As Sir Soriano gets introduced to the masses today, and we finally have the contract details laid out
, itís time to put this monstrosity into itís proper perspective. Letís just say, Iím a bit torn by the whole ordeal.
It doesnít take graphs and charts
or any sort of fancy analysis
to figure out that the Cubs just paid far too much money for far too many years to finally get Alfonso Soriano
into a Cubs uniform. If you look back at his career there are plenty of reasons to not like the signing, whether it be the Sosa-like strikeouts, the low on-base percentage and walk totals, the age, the length of contract, the money, the career year in a walk season, or the foreboding PECOTA
forecast. I mean there isnít one good reason to believe that this is a smart baseball move. A matter of fact, itís the type of deal that can cripple a non-New York franchise by itís vice-like grip on the payroll. And even if you like Soriano the player and what he brings to the game (great power, good speed), you got to be a little ticked the Cubs brass didnít have this epiphany for paying top prices for top talent two years ago, when the far superior Carlos Beltran
was on the market.
While Hendry hasnít quite gathered all the pieces to put the final 2007 Cubs puzzle together, itís being rumored that Soriano is targeted for a corner outfield spot, which even further diminishes his value. His career numbers suggest just a slightly above average corner outfielder (at best), but if he could play a passable center field, even at his career averages heíd certainly be a huge plus at that position.
You also have to wonder exactly how this will help the Cubs. The Cubs have been doing just fine in the power department the last few seasons (ranked 9th, 2nd, 1st over the last three years and would have easily moved up from 9th to about 4th last year had Derrek Lee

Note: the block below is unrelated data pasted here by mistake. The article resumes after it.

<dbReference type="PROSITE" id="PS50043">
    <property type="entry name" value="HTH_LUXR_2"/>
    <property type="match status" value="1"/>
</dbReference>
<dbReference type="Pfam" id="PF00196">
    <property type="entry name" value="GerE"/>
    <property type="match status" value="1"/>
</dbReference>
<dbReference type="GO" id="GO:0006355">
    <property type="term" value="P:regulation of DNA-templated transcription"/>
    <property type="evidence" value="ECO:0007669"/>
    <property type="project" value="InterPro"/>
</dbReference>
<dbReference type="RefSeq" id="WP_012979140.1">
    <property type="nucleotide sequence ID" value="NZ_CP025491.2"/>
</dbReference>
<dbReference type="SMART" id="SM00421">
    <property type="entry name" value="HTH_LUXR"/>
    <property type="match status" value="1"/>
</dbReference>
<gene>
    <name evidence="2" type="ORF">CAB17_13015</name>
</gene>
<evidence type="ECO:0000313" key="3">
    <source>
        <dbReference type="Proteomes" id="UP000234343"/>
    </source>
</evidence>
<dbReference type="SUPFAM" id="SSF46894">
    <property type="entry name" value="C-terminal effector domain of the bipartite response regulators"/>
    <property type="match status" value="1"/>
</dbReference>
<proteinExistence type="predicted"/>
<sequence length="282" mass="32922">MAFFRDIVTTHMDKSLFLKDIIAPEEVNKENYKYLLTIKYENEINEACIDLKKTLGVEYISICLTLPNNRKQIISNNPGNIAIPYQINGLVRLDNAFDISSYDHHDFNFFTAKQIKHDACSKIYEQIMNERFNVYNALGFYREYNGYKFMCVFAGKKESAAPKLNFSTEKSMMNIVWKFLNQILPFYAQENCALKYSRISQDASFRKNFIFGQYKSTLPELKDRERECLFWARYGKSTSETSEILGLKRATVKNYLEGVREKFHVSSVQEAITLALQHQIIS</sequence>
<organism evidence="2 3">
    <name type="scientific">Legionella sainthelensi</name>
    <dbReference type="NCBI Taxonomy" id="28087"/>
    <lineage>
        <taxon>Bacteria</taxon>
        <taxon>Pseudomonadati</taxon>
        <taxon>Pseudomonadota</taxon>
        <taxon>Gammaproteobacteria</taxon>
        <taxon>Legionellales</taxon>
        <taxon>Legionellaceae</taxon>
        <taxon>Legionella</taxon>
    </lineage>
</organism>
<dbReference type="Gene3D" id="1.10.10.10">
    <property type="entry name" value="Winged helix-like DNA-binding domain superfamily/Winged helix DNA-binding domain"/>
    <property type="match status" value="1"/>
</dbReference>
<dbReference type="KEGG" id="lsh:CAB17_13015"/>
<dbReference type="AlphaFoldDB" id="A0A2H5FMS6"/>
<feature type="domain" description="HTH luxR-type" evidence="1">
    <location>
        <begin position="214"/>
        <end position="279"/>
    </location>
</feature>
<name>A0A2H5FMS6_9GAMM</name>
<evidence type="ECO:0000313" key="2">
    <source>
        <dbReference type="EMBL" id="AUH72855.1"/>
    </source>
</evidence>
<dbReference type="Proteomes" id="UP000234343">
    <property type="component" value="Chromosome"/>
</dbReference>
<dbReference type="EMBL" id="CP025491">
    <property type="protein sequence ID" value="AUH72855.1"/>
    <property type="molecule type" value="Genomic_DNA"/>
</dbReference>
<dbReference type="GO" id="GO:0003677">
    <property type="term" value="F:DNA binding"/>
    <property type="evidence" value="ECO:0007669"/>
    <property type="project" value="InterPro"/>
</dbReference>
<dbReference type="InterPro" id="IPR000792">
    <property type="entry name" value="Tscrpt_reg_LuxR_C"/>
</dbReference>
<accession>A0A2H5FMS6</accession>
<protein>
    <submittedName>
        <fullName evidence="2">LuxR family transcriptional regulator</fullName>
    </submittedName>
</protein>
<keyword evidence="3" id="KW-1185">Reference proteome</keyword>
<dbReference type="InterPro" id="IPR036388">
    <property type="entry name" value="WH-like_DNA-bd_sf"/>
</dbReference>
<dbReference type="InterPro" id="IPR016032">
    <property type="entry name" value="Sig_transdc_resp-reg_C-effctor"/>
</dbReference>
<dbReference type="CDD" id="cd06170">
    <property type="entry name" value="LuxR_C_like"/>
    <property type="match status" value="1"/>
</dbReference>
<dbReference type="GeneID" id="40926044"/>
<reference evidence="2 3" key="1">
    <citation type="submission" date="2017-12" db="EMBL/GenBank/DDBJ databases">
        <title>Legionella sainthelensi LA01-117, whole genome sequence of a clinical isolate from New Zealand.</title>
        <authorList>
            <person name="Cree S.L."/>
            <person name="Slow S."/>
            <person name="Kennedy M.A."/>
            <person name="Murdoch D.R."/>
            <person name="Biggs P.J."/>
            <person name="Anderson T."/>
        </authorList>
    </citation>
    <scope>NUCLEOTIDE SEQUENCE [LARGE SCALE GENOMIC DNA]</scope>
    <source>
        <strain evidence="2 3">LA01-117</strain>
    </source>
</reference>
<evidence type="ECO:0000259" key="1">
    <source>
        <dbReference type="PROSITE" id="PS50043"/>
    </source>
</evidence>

been healthy). The obvious flaw on the offensive side of the ball has been the paltry walk totals and low OBP (16th, 11th and 11th counting backwards over the last 3 seasons), making far too many of those home runs of the solo variety. Of course what is one of Sorianoís biggest weaknesses (2006 aside), low OBP numbers. I'd say there's a bit of a flaw in the Cubs logic there.
Keeping with the analytic take on all this, there are some nuggets of hope to hang onto. His numbers last year, half of which were accumulated in the cavernous RFK stadium were beyond incredible and the NL East in general (beyond homer happy Citizens Bank) is rather friendly to the pitchers of the game. Just from the three game set we played against them last year, there were at least two, maybe three warning track shots by Soriano that would have easily landed a few rows up in Wrigley, but settled rather harmlessly into the glove of a waiting Cubs outfielder. I imagine that happened quite a bit more often over the course of the season when the Cubs weren't present.
Even when you throw out his increase in intentional walks last season, his walk rate increased